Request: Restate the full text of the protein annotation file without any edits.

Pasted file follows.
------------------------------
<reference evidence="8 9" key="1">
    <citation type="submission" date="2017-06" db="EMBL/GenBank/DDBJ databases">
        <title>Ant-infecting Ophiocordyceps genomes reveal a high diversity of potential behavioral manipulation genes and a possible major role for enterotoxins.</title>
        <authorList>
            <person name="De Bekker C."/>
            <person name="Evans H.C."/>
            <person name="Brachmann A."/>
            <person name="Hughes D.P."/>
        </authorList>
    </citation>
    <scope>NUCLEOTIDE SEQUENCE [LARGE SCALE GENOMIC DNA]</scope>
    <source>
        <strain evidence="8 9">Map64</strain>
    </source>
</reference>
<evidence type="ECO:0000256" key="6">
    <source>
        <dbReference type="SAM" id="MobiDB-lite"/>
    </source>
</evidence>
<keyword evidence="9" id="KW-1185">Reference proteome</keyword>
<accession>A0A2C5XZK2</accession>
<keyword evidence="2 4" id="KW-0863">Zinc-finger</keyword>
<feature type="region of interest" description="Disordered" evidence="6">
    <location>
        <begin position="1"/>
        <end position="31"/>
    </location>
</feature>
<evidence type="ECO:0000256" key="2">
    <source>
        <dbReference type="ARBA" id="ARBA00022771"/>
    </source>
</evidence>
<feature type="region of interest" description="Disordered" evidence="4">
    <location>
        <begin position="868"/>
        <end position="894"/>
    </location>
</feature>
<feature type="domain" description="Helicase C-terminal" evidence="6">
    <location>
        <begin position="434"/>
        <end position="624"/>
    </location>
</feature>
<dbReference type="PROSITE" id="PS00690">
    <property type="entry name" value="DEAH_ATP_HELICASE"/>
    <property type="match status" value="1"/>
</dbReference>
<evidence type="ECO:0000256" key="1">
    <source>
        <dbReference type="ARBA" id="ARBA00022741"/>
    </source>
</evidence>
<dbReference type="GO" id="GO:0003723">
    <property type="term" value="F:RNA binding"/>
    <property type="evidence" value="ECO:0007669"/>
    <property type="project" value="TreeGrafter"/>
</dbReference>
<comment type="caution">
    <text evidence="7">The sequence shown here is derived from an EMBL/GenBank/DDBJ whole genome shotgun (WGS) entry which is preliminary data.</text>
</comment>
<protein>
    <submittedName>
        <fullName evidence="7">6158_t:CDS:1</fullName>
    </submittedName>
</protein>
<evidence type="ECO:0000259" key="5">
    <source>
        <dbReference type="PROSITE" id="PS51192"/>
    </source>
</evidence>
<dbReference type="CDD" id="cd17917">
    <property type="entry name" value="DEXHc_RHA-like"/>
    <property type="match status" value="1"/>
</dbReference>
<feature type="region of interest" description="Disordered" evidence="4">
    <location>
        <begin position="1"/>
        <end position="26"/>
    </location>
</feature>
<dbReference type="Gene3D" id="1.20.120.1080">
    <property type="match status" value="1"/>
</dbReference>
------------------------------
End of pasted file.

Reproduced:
<reference evidence="8 9" key="1">
    <citation type="submission" date="2017-06" db="EMBL/GenBank/DDBJ databases">
        <title>Ant-infecting Ophiocordyceps genomes reveal a high diversity of potential behavioral manipulation genes and a possible major role for enterotoxins.</title>
        <authorList>
            <person name="De Bekker C."/>
            <person name="Evans H.C."/>
            <person name="Brachmann A."/>
            <person name="Hughes D.P."/>
        </authorList>
    </citation>
    <scope>NUCLEOTIDE SEQUENCE [LARGE SCALE GENOMIC DNA]</scope>
    <source>
        <strain evidence="8 9">Map64</strain>
    </source>
</reference>
<evidence type="ECO:0000256" key="6">
    <source>
        <dbReference type="SAM" id="MobiDB-lite"/>
    </source>
</evidence>
<keyword evidence="9" id="KW-1185">Reference proteome</keyword>
<accession>A0A2C5XZK2</accession>
<keyword evidence="2 4" id="KW-0863">Zinc-finger</keyword>
<feature type="region of interest" description="Disordered" evidence="6">
    <location>
        <begin position="1"/>
        <end position="31"/>
    </location>
</feature>
<evidence type="ECO:0000256" key="2">
    <source>
        <dbReference type="ARBA" id="ARBA00022771"/>
    </source>
</evidence>
<feature type="region of interest" description="Disordered" evidence="4">
    <location>
        <begin position="868"/>
        <end position="894"/>
    </location>
</feature>
<feature type="domain" description="Helicase C-terminal" evidence="6">
    <location>
        <begin position="434"/>
        <end position="624"/>
    </location>
</feature>
<dbReference type="PROSITE" id="PS00690">
    <property type="entry name" value="DEAH_ATP_HELICASE"/>
    <property type="match status" value="1"/>
</dbReference>
<evidence type="ECO:0000256" key="1">
    <source>
        <dbReference type="ARBA" id="ARBA00022741"/>
    </source>
</evidence>
<dbReference type="GO" id="GO:0003723">
    <property type="term" value="F:RNA binding"/>
    <property type="evidence" value="ECO:0007669"/>
    <property type="project" value="TreeGrafter"/>
</dbReference>
<comment type="caution">
    <text evidence="7">The sequence shown here is derived from an EMBL/GenBank/DDBJ whole genome shotgun (WGS) entry which is preliminary data.</text>
</comment>
<protein>
    <submittedName>
        <fullName evidence="7">6158_t:CDS:1</fullName>
    </submittedName>
</protein>
<evidence type="ECO:0000259" key="5">
    <source>
        <dbReference type="PROSITE" id="PS51192"/>
    </source>
</evidence>
<dbReference type="CDD" id="cd17917">
    <property type="entry name" value="DEXHc_RHA-like"/>
    <property type="match status" value="1"/>
</dbReference>
<feature type="region of interest" description="Disordered" evidence="4">
    <location>
        <begin position="1"/>
        <end position="26"/>
    </location>
</feature>
<dbReference type="Gene3D" id="1.20.120.1080">
    <property type="match status" value="1"/>
</dbReference>